I’ve been promising an entry specifically for homeschooled applicants and other interested parties for a long time now; this is an early version of something that will eventually be posted as official content on the MIT Admissions homepage. That page will launch soon, and I’d recommend bookmarking that page, and not this entry. But this should get the ball rolling a bit, I hope.
MIT has a long history of admitting homeschooled students, and these students are successful and vibrant members of our community.
Over the past 5-10 years, we have seen a surge in homeschooled applicants. Homeschooled applicants still make up less than 1% of our applicant pool, and homeschooled students corresponding still make up less than 1% of our student body, but these numbers are growing. These students come from urban, rural, and suburban neighborhoods; they have been schooled in the home and under the umbrella of larger communities; some have been granted a formal high school diploma, while others were not. Please note that we do not require a high school diploma or GED from our applicants.
At MIT, we do not have separate requirements for homeschooled applicants. Homeschooled applicants, like all of our applicants, are considered within their context, which includes schooling choice, family situation, geographic, location, resources, opportunities, and challenges. However, we do have some tips for homeschooled students, based on successful applicants we have admitted in the past.
- One quality that we look for in all of our applicants is evidence of having taken initiative, showing an entrepreneurial spirit, taking full advantage of opportunities. Many of our admitted homeschooled applicants have really shined in this area. These students truly take advantage of their less constrained educational environment to take on exciting projects, go in depth in topics that excite them, create new opportunities for themseleves and others, and more.
- The vast majority of our admitted homeschool students have taken advantage of advanced classes outside the homeschool setting, such as through a local college or an online school such as EPGY. Transcripts of these courses, in addition to evaluation of the homeschooling portfolio, are very helpful. Some students will also take advantage of MIT’s OpenCourseWare.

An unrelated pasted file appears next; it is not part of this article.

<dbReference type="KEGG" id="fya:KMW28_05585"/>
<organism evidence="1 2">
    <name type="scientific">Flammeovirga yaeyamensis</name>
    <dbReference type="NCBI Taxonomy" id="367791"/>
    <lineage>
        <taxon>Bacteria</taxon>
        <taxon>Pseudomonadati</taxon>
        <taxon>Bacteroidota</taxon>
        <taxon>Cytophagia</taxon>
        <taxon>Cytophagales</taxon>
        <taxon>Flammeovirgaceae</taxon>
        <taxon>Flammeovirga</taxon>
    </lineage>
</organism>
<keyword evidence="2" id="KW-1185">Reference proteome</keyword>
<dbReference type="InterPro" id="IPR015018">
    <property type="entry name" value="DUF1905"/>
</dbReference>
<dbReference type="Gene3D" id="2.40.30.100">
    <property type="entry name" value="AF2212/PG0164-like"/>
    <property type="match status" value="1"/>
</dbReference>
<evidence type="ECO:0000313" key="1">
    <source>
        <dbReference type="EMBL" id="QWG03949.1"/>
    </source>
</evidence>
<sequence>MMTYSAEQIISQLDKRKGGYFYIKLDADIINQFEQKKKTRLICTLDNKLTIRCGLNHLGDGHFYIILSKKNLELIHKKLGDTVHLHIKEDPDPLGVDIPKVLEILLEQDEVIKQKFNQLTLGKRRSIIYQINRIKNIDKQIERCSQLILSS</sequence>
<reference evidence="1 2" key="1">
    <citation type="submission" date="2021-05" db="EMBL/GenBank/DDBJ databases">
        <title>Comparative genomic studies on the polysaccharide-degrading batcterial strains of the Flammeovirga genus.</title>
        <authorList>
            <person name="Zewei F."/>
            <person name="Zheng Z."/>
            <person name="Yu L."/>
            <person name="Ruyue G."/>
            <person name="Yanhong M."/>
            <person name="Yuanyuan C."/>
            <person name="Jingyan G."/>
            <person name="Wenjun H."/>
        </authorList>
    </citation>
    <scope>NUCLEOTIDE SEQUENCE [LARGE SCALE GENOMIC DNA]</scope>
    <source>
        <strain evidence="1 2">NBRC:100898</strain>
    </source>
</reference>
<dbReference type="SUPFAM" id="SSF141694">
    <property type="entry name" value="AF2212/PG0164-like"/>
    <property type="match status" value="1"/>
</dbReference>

- Most of our homeschooled students have taken advantage of extracurricular activities and community groups, such as community orchestras and theater, athletics groups, scouting, religious groups, volunteer work, work for pay, etc. Our homeschooled applicants, like all of our students, are active in their communities.
- Many (but certainly not all) of our homeschooled students have been active in summer programs. For some students, summer programs (see some recommended examples in this entry; some programs I have frequently seen in homeschooled applicants include CTY, TIP, PROMYS, MathCamp, RSI, Tanglewood, and Interlochen, among many others) are a great opportunity to work with other students from diverse backgrounds in a colloborative manner. Summer program mentors and job supervisors can also be great choices to write college recommendations.
- Extra recommendations can be especially helpful for many homeschooled applicants. We welcome a recommendation from a parent, but require at least three recommendations in total (usually a counselor and two teachers). We encourage you to submit additional recommendations (but don’t submit more than 5 total recommendations) from those who know you well, such as coaches, mentors, job supervisors, clergy, etc.
- MIT has alumni volunteers called Educational Counselors throughout the world who conduct interviews on behalf of MIT Admissions. We strongly encourage all of our applicants to take advantage of the interview, if available.
I hope this is somewhat helpful to those of you in the homeschool community. I’m happy to take questions on this topic as well.